Today's Headlines and Commentary

Ritika Singh
Saturday, January 14, 2012, 12:56 AM
The birthday celebration just never ends: Karen Greenberg of Fordham University's Center on National Security has this opinion piece in the Washington Post about what the world would be like without Guantanamo.

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The birthday celebration just never ends: Karen Greenberg of Fordham University's Center on National Security has this opinion piece in the Washington Post about what the world would be like without Guantanamo. Vanity Fair has put together an oral history of the prison--a long read, but well worth it. On a non-birthday note, the AP  reports that "[t]he chief defense counsel for the Guantánamo Bay war crimes tribunals said Wednesday that he has instructed attorneys not to follow a new rule subjecting legal mail to a security review, escalating a dispute with the prison’s commander." The New York Times reports that a Manhattan federal judge has ordered the FBI to recover special agent Jennifer Dent's emails. Dent was a member of the "dirty team" that interrogated terrorist suspect Mohamed Ibrahim Ahmed without Mirandizing him. The Associated Press also has the story. The BBC informs us that Thai police have arrested a Lebanese man with links to Hezbollah after the "US embassy in Bangkok issued a warning on Friday that Americans should 'exercise caution when visiting public areas where large groups of Western tourists gather'." The Post discusses the Electronic Frontier Foundation's FOIA lawsuit against the Federal Aviation Administration concerning its authorizations for domestic drone operations. No, the FAA is not flying armed Predators over Cleveland. It does, however, regulate the use of unmanned aerial vehicles in the United States and has authorized federal and state government agencies to fly hundreds of drones for a variety of purposes. In other news sure to induce convulsions among civil libertarians, the Daily Beast reports that "[l]ocal police are using scanners attached to squad vehicles to photograph license plates, creating a private database capable of tracking motorists." One step forward, two steps backward: The Times gives us an update on U.S.-Taliban talks--describing them thus: "potentially as historic and as politically wrenching as the Paris peace talks that ended the Vietnam War." The Wall Street Journal tells us, meanwhile, that "[t]he Taliban ruled out recognizing the Afghan Constitution and the 'stooge Kabul administration' of President Hamid Karzai, even as they open negotiations with the U.S." From the Department of News From the Land We Left comes this story courtesy of the Post about U.S. embassy workers being detained by Iraqi security forces over “discrepancies in permits and paperwork.” Joshua Dratel, a criminal defense attorney in NYC, argues in Guernica that "the NDAA will substantially reduce, if not eliminate altogether, international cooperation with respect to counter-terrorism." The Post reports that a Carnegie Mellon University study showed that a Pentagon program that "uses classified National Security Agency data to protect the computer networks of defense contractors" has yielded mixed results:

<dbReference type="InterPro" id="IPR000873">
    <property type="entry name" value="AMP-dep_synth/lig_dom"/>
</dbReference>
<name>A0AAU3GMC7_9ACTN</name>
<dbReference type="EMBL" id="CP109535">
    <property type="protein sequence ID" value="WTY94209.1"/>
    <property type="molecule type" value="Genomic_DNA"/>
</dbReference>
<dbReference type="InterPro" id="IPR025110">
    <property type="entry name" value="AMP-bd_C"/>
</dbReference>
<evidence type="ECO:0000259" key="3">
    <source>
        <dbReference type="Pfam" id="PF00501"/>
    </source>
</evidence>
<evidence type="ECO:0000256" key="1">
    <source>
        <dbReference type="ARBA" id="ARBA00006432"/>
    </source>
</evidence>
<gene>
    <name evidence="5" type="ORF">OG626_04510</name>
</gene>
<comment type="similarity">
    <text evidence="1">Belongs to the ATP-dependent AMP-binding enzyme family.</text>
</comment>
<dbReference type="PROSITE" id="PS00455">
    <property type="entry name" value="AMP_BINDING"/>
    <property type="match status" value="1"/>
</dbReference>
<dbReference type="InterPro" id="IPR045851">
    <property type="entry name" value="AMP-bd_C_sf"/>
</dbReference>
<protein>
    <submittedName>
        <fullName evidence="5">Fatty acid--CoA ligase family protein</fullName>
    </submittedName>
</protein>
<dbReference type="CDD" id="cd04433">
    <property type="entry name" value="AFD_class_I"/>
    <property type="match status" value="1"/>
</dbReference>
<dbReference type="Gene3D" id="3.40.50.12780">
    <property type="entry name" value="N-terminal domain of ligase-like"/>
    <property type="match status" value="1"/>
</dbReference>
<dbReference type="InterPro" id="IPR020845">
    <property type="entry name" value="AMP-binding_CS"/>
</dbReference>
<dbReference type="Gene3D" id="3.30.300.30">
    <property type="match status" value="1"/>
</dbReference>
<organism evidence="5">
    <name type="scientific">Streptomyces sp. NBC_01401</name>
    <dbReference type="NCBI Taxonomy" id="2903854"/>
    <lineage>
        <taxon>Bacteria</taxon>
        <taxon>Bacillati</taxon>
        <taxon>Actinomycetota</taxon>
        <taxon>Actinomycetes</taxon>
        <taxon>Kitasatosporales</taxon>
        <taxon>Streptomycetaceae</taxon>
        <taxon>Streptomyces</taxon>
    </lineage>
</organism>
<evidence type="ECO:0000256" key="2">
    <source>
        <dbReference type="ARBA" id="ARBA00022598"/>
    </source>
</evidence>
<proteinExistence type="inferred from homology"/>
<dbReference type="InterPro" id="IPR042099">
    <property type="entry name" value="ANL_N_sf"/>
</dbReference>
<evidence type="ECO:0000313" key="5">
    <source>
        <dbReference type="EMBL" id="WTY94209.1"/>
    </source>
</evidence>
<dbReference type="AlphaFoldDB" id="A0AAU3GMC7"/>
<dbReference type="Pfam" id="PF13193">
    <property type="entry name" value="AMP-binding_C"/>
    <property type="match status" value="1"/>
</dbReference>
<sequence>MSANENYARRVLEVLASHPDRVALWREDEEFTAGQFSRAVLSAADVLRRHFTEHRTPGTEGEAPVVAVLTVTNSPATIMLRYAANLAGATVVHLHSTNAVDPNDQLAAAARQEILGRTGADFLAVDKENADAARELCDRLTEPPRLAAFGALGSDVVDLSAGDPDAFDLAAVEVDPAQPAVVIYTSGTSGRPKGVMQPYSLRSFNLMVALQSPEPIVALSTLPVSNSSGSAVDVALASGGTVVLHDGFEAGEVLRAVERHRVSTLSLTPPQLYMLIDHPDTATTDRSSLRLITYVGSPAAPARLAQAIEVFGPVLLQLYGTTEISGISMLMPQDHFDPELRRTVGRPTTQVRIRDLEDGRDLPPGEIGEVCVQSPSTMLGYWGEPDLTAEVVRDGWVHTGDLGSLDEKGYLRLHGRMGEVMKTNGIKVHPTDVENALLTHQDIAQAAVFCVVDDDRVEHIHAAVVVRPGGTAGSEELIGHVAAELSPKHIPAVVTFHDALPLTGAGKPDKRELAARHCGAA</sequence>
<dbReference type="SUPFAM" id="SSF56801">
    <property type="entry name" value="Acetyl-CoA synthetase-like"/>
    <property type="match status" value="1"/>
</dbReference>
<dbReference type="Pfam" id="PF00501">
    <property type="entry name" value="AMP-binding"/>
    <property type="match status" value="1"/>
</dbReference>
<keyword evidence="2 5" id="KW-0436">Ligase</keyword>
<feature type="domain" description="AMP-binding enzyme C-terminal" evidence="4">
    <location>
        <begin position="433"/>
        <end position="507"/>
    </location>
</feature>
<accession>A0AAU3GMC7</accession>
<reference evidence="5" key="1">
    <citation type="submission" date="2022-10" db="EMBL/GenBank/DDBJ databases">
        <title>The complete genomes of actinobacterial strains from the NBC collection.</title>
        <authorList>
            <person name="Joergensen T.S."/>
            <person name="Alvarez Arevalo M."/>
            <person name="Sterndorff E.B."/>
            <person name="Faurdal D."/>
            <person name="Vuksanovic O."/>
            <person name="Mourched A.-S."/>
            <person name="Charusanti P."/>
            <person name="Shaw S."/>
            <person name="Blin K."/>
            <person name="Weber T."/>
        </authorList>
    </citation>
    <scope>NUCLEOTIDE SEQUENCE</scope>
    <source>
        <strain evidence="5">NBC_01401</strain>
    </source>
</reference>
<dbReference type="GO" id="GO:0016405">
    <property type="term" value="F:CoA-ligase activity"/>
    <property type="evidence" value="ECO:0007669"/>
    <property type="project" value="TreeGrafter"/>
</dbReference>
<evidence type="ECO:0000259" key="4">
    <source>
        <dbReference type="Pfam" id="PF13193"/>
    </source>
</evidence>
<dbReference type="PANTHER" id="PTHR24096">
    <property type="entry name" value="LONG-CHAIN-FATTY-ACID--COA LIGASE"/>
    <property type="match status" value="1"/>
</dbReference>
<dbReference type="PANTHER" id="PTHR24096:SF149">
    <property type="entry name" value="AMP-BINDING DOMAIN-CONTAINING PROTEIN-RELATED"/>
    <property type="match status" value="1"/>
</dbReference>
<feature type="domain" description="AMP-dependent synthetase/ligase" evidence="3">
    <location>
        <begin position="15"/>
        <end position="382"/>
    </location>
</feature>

The program showed that Internet carriers could be trusted to handle the NSA data, that direct government monitoring of private networks could be avoided and that the measures could be of particular benefit to companies with less mature cyber defense capabilities, according to the Carnegie Mellon University study.
Although researchers said the pilot had demonstrated the concept of information sharing, they also cited deficiencies in the way it was implemented. The test program, which began last May, relied on NSA “signatures” or fingerprints of malicious computer code that in initial stages were “stale when deployed” and in many cases did not prevent intrusions that the companies could not have blocked themselves, according to the report, which was not publicly released by the Pentagon but was shared with Congress this week.
In another demonstration of Pakistan's love-hate relationship with the West, Prime Minister Yousuf Gilani called British High Commissioner Adam Thomson, asking for support in case the Pakistani army staged a coup, says the AP. The news comes days after Pakistani Defense Secretary was fired and after the U.S. resumed drone strikes in the country. And lest you have any lingering doubts about how Iran downed our drone, today's Moment of Zen will surely answer them. For more interesting law and security-related articles, follow us on Twitter, and visit the Georgetown Center on National Security and the Law’s Security Law Brief as well as the Fordham Law Center on National Security’s Morning Brief. Feel free to email us noteworthy articles we may have missed at and

Ritika Singh was a project coordinator at the Brookings Institution where she focused on national security law and policy. She graduated with majors in International Affairs and Government from Skidmore College in 2011, and wrote her thesis on Russia’s energy agenda in Europe and its strategic implications for America.

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